Thursday, June 7, 2012

NASA's unmanned "Severe Storm Sentinels"

Human pilots have the disadvantage of "being human", it is obvious that the basic necessity of sleep would be both a safety issue and the fact that decreased flight time slows down the progress of much needed scientific data for the study of Hurricanes and severe storms.  Imagine an unmanned plane that can fly 28 hours non stop at an altitude of up to 60,000 feet. This in reality is Nasa's Global Hawk (HS3), which is a  mission that will begin this summer and continue for the next several years.
Image by NASA
What is the HS3 and what will it do ?   "Hurricane intensity can be very hard to predict because of an insufficient understanding of how clouds and wind patterns within a storm interact with the storm’s environment. HS3 seeks to improve our understanding of these processes by taking advantage of the surveillance capabilities of the Global Hawk along with measurements from a suite of advanced instruments," said Scott Braun, HS3 mission principal investigator and research meteorologist at NASA's Goddard Space Flight Center in Greenbelt, Md.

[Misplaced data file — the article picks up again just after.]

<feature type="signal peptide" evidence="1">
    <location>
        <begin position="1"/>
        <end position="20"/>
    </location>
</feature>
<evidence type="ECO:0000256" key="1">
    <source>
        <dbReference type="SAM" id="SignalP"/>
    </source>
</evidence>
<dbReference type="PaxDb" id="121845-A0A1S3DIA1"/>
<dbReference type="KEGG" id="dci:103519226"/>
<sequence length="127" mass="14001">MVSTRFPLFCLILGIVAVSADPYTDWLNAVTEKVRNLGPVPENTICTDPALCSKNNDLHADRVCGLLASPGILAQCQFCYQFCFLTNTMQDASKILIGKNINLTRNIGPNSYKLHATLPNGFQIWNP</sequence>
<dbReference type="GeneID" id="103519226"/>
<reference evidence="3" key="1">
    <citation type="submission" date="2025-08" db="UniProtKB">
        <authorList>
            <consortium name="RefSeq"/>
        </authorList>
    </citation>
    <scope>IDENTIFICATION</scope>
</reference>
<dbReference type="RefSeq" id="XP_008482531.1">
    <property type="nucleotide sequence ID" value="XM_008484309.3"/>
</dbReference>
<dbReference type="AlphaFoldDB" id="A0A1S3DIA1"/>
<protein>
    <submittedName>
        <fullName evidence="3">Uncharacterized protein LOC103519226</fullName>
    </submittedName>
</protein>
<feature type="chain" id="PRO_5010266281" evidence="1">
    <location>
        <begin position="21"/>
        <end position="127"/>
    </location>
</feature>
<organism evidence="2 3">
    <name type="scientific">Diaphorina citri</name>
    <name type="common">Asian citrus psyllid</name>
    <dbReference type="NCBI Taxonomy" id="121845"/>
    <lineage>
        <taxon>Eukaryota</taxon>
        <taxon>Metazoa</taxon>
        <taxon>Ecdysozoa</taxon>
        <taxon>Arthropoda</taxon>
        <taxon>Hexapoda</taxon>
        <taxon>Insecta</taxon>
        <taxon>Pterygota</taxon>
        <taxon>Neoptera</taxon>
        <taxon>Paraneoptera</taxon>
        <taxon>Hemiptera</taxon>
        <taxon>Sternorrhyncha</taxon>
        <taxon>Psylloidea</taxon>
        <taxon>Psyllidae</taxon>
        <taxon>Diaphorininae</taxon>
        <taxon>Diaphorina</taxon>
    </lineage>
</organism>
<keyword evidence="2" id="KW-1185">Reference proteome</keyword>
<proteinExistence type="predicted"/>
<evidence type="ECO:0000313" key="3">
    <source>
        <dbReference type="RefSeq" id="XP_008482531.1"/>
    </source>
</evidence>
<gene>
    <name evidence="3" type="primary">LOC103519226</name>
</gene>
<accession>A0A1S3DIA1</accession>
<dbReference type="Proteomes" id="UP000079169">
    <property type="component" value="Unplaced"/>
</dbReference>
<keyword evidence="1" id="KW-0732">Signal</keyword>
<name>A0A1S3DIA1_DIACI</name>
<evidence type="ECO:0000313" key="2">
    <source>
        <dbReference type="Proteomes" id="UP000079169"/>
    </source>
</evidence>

Here is an outline of HS3 instruments;

  • High-resolution Interferometer Sounder (S-HIS)
  • Advanced Vertical Atmospheric Profiling System (AVAPS) also known as dropsondes
  • Cloud Physics Lidar (CPL)
  • Tropospheric Wind Lidar Technology Experiment (TWiLiTE) (to be added in 2013)
  • High-Altitude Imaging Wind and Rain Airborne Profiler (HIWRAP)
  • Hurricane Imaging Radiometer (HIRAD)
  • High-Altitude Monolithic Microwave Integrated Circuit Sounding Radiometer (HAMSR)

NASA's Science Mission Directorate Global Hawk aircraft will deploy to Wallops Flight Facility from their home base at NASA's Dryden Flight Research Center on Edwards Air Force Base, California.

For more details, please visit NASA online at;

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